Students rally against racism

More than 100 students rallied outside New York’s Columbia University’s Teachers College and marched in support of professor Madonna G. Constantine on Oct. 11, after a noose was found hanging on her office door.

“I am upset that the Teachers College community has been exposed to such an unbelievably vile incident,” she said, “and I would like us to stay strong in the face of such a blatant act of racism.”

Constantine is African American, a professor of psychology and education who specializes in race, racial identity and multiculturalism. She also conducts research on mental health issues of people of color and immigrants.

The Federal Bureau of Investigation and the Department of Justice joined the investigation of the incident, which is being conducted by the Hate Crime Task Force of the New York Police Department. “People think that I and other Black scholars are studying issues of race because we’re black and because it’s personal,” Constantine told The New York Times. “But if I’m studying racism, that’s not about me, right, that’s about white people, who have certain types of attitudes about people of color, and so forth.”

Susan H. Fuhrman, president of the college, met with 600 students and faculty and said she would work to retain and recruit more minority faculty members, and offer students more scholarships.

Teen forced to leave U.S. with immigrant parents

The Boston Globe recently featured a story about David Arias, 16, whose parents are originally from Columbia. David was born in the United States and lived his whole life in East Boston. He is your average teenager who loves to play video games and watch science fiction movies and aspires to become a musician one day.

David hoped to study at Berklee College of Music in Boston. His idols are Jimi Hendrix, Led Zeppelin and Dr. Dre. He was a good student at one of the city’s best high schools and played in two bands.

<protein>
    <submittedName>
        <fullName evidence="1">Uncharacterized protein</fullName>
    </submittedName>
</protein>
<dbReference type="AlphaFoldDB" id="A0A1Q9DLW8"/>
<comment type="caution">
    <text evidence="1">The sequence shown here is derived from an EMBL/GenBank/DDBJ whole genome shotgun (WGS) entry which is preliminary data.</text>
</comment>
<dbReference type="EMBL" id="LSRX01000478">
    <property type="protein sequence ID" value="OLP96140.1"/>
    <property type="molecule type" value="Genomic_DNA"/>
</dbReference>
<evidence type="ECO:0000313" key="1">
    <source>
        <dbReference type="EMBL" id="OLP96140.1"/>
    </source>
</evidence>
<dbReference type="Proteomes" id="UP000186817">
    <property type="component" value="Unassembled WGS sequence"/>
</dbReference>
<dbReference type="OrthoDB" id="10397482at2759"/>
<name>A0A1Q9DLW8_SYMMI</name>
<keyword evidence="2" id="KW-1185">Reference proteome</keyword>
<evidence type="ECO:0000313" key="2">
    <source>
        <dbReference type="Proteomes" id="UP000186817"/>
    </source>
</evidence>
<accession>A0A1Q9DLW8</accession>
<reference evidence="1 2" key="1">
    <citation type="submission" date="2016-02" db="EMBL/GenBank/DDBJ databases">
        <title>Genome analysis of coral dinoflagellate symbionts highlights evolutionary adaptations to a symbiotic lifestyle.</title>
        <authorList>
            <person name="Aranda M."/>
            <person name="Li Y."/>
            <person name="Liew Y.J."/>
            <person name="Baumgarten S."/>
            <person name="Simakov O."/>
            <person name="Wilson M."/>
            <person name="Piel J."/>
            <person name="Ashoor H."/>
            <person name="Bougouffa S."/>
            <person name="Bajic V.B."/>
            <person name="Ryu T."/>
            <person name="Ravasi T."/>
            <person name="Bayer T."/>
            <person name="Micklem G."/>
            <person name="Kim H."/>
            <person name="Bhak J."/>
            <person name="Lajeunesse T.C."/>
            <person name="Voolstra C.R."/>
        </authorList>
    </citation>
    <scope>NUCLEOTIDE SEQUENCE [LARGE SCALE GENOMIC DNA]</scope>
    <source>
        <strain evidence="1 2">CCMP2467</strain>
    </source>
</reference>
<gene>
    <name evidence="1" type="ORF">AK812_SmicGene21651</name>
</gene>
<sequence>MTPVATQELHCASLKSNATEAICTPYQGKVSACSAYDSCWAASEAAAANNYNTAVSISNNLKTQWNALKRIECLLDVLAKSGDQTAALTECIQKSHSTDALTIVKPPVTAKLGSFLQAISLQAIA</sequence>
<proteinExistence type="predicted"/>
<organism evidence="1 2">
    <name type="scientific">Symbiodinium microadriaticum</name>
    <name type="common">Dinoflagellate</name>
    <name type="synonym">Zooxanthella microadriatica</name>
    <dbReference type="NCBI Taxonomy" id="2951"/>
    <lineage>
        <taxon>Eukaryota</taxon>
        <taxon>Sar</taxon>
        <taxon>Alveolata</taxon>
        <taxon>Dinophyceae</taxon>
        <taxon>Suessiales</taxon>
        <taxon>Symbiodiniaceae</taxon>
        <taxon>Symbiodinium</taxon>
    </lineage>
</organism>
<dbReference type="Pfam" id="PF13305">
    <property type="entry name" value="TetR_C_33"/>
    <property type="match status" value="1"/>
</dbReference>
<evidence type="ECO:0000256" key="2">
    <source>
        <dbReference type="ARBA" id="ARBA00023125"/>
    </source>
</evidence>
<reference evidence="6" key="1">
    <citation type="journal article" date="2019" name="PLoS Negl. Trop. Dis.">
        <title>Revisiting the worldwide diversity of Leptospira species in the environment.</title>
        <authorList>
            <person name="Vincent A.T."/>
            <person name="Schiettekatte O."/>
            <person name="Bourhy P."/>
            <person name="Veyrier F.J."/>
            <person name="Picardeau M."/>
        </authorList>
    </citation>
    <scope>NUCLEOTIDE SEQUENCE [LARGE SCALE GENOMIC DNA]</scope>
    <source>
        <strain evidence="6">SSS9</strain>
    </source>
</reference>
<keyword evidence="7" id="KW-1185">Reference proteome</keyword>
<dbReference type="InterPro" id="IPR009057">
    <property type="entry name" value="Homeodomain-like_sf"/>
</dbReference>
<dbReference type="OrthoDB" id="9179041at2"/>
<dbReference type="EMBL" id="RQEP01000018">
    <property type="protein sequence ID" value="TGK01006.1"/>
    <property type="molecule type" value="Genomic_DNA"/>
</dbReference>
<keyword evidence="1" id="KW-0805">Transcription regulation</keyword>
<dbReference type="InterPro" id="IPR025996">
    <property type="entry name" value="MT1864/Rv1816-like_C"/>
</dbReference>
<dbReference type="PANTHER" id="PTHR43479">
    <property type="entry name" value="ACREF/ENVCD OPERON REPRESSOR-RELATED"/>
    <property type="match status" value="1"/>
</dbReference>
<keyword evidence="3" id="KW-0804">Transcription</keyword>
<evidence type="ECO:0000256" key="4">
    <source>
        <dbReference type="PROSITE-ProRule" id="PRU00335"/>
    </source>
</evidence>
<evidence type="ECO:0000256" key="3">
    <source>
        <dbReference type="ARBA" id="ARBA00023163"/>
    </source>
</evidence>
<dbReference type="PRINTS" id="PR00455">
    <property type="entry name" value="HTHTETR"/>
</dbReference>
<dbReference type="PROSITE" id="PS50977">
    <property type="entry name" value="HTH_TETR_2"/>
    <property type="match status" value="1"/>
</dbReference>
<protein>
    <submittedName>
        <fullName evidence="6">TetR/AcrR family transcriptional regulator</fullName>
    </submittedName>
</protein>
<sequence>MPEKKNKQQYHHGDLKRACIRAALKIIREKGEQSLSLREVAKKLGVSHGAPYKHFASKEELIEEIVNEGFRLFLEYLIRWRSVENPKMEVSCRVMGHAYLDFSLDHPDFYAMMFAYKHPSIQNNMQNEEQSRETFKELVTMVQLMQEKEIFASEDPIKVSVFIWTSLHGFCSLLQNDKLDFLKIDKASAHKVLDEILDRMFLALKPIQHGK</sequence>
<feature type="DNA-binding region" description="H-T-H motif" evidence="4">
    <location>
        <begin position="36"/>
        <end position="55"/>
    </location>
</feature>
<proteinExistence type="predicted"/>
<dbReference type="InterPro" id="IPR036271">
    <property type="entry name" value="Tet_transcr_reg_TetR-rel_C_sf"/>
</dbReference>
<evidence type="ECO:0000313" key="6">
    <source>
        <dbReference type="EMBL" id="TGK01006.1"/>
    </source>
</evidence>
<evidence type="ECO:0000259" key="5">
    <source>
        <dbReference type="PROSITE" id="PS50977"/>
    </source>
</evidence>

All that changed dramatically when his father Gustavo was taken into custody and ordered deported to Columbia, leaving the family separated for almost a year. Gustavo left Columbia in 1989, fleeing for his life from a decades-old war there.

David’s parents sought a better life in the U.S. His mother cleaned houses. Gustavo worked as a janitor and became a community leader in Boston. He had applied for asylum when he arrived in the U.S., but was denied in 1990 after he missed a court hearing he says he never knew about.

After two decades in the U.S., Gustavo feared that the crackdown on undocumented workers was intensifying and immigration raids seemed to be on the rise in Boston. So Gustavo tried to move the family to Canada last year, but was not allowed in and was apprehended on the way back to the U.S.

Today, David is living in Cali, Columbia, with his parents and his 5-year-old brother, who is also a U.S. citizen. He is surrounded by family he has never met before and finds it difficult adjusting to his new surroundings. Cali has a population four times that of Boston, is notorious for drug-and gang-related violence and had more than 1,500 homicides last year, while Boston had 74. David told the Boston Globe that kids in America are really lucky. “As a matter of fact, I don’t think they know how lucky they are,” he said.

Lets talk about sex

Emily Rooke, 15, is a high school student from South Eugene, Ore., and is an outspoken leader of REVolution, a Planned Parenthood (PP) youth action council that advocates sex education.

“High school students are sexually active,” said Rooke to The Register-Guard newspaper. “The problem is that they’re really uncomfortable talking about it. It’s a hard subject.”

REV currently has 15 teen members from around the area and meets twice a month, providing feedback to PP staff. Rooke says kids are starting to have sex as young as 10.

“Sex education needs to start in elementary school,” she said. “As much as people might not like to think about it, kids are having sex young, and they need to be making decisions based on correct information, not just myths from their friends.”

Shannon Kilduff coordinates the youth education programs of PP and says it’s important to support young people in having healthy relationships and making smart decisions about sex. “Their voice is so critical,” said Kilduff. “There are things that they identify as needs that we would never figure out on our own,” she added.

What’s Really Good focuses on youth and student issues and is compiled by Pepe Lozano (plozano @pww.org).

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